Brand: A Second Coming | Movie review by Jay Richardson

Brand: A Second Coming

Movie review by Jay Richardson

Excess has been a recurring feature in Russell Brand's life. Yet so soon after Michael Winterbottom's The Emperor's New Clothes, is the world crying out for another documentary about the comedian-turned-political activist?

He seems to have his doubts if reports of him distancing himself from Brand: A Second Coming are to be taken at face value. That's odd though, because director Ondi Timoner doesn't allow herself much independent scrutiny of her subject, doing little to challenge the image Brand evoked in his 2013 stand-up show Messiah Complex, of an addictive, self-centred personality rejecting fame to inspire revolution.

Indeed, Timoner's only truly daring decision is to place him in a pantheon of George Carlin, Richard Pryor, Lenny Bruce and Bill Hicks, which somehow feels a less persuasive argument than his own, knowing comparisons to Jesus, Gandhi, Che Guevara and Malcolm X.

Pretty much a straight biography, there's plenty that's familiar here - the sex, the drugs, the so-so movies, the brief marriage to Katy Perry and Sachsgate. On the latter, Timoner merely screens Brand's perspective from Messiah Complex, rather than probing him for fresh insight or examining the incident's broader cultural impact. She accepts that his Hollywood career has been abandoned in the pursuit of spiritual improvement, rather then addressing his waning box office draw.

Having revealed so much of himself on stage and screen previously, scenes of heroin-era Brand strung out don't shock as much as they might. But there's compelling footage of his early, socially-aware pranks for television; of cutting himself and baiting a late night crowd in Edinburgh; and an admission of torturing his childhood pet. Most psychologically interesting perhaps is an admission of ruthlessness, of leaving people behind as he compartmentalises the various chapters of his life.

Unfortunately, the scenes of his engagement with the Occupy movement and return to his hometown of Grays in Essex have had their thunder well and truly stolen by Winterbottom's film. And Brand's interviews with the likes of Oliver Stone, David Lynch and Mike Tyson, culled from another, long-abandoned documentary called Happiness, are inexplicable in their inclusion – who cares what Tyson thinks about wealth distribution?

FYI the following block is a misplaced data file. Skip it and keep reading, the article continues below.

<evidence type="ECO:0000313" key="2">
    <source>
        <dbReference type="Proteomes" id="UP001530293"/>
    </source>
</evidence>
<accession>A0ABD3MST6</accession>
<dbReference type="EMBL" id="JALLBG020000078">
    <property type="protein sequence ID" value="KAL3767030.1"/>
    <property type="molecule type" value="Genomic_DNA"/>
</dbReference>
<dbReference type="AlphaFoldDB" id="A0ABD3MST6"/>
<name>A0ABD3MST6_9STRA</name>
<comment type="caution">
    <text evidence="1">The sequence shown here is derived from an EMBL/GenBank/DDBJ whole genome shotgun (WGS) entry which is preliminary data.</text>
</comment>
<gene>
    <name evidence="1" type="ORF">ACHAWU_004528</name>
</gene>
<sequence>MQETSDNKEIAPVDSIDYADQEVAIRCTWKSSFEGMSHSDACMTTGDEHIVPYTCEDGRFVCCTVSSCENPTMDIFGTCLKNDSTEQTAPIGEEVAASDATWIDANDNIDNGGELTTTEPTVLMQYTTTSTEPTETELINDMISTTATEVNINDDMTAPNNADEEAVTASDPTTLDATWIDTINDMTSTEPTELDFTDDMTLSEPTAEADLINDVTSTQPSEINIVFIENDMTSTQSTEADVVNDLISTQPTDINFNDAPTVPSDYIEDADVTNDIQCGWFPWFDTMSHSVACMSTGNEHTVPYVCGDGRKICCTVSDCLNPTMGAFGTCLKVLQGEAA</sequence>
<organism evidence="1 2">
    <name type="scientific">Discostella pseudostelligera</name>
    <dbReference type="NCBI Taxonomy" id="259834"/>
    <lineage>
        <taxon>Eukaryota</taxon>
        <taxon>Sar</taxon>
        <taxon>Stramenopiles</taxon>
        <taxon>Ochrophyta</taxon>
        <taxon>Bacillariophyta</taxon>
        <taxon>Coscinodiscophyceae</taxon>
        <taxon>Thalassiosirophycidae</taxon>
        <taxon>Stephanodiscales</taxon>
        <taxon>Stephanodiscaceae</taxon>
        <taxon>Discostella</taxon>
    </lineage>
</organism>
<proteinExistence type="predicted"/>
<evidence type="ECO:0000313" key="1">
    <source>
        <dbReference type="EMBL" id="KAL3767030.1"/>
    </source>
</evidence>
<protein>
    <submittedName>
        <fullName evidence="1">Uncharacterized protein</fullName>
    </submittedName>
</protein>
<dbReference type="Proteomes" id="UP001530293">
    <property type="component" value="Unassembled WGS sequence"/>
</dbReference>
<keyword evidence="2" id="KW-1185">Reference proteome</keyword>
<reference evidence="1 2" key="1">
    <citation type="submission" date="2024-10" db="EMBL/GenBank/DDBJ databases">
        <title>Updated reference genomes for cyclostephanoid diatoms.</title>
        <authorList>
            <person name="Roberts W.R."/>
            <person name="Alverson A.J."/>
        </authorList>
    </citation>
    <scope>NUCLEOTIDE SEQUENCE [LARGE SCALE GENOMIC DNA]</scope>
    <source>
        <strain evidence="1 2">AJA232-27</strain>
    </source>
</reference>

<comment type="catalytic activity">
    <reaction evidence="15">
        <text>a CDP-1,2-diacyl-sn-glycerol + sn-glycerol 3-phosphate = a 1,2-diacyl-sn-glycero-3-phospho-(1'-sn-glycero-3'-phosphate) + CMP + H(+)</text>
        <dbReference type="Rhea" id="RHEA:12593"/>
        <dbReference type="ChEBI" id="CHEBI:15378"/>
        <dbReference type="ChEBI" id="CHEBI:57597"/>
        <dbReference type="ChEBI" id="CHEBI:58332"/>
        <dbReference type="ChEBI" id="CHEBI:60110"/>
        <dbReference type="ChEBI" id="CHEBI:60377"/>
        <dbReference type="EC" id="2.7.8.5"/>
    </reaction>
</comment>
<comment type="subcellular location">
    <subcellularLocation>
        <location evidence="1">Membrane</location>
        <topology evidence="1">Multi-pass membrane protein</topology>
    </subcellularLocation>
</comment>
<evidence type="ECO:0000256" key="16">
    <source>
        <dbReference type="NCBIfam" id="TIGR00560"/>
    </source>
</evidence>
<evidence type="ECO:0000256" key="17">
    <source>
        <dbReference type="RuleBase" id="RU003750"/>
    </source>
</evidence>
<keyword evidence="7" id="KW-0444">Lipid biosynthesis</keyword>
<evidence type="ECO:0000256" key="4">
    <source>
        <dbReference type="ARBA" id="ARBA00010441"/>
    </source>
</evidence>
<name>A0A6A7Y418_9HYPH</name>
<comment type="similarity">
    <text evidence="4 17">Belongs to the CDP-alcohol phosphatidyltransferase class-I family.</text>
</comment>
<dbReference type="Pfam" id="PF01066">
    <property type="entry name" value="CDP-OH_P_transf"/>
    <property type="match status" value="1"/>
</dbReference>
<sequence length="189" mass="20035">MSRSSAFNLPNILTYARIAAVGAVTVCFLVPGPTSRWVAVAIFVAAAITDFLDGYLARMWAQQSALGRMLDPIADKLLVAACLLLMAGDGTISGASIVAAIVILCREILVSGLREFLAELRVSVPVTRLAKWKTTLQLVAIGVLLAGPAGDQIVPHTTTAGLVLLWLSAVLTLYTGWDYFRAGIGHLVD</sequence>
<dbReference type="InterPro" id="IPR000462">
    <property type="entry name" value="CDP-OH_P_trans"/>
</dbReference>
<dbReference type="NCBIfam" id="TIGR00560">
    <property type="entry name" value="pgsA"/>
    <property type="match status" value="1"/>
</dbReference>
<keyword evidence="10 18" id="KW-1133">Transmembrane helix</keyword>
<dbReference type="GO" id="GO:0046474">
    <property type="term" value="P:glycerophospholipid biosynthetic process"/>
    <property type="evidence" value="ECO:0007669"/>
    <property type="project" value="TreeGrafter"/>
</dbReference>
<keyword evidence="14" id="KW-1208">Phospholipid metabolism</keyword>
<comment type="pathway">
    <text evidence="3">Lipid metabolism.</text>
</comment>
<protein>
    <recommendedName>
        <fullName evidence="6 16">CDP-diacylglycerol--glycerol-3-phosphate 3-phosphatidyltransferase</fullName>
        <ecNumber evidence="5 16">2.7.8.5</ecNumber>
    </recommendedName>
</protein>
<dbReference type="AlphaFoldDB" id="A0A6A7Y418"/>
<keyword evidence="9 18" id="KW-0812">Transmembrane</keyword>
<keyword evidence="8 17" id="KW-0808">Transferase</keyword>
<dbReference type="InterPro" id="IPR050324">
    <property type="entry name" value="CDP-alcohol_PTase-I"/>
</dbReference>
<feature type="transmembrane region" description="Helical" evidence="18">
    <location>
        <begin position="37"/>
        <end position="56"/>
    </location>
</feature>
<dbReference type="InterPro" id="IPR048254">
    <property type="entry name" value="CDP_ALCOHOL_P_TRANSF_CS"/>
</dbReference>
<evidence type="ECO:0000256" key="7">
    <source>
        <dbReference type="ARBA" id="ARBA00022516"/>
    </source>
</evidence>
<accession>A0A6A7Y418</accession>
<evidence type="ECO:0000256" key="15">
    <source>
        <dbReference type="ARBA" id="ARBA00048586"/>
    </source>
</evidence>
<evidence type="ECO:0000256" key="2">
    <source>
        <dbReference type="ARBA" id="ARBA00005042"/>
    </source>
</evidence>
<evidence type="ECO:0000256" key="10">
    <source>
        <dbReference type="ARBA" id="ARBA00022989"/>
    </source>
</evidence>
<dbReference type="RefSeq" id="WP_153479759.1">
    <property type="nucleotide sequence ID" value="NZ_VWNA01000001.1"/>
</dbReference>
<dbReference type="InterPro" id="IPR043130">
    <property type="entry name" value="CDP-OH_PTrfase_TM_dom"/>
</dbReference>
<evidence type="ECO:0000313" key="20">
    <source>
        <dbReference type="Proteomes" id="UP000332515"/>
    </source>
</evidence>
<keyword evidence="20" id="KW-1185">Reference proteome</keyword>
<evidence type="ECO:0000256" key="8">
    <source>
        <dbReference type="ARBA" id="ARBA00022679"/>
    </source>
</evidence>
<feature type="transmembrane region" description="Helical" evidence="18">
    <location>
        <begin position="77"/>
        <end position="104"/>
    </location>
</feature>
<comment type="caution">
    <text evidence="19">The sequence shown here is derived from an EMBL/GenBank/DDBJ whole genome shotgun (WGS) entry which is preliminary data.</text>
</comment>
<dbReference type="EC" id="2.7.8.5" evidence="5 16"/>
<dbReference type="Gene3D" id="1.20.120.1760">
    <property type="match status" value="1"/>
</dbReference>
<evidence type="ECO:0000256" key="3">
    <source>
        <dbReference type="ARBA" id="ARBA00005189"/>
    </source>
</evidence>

Whether coming face-to-face with the direst poverty in Africa or setting up his news analysis site The Trews, Brand comes across as compassionate and genuine about tackling inequality, demonstrating the common touch even while acknowledging the restless narcissism that also motivates him. His garbled proclamations about overthrowing capitalism are scant on specifics but accepted at face value by Timoner, without any inquiry into the details.

Still, the film has secured tremendous access to those closest to Brand and some of the most instructive scenes feature his divorced parents, the caring and egotistical sides of his personality very much split between the influence of his mother and father respectively. His ex-girlfriend, agents and former colleagues attest to his demons, while Stephen Merchant and Simon Amstell prod at the contradictions in his champagne socialism and the motivations behind his writing.

Yet the funniest and most penetrating contributions come from Noel Gallagher. Perhaps if he'd been in charge of the film, which has been through multiple directors, it would have been a lot pithier, instead of subscribing so submissively to Brand's endearing but grandiloquent waffle.

• Brand: A Second Coming is on released from today.

Review date: 23 Oct 2015
Reviewed by: Steve Bennett

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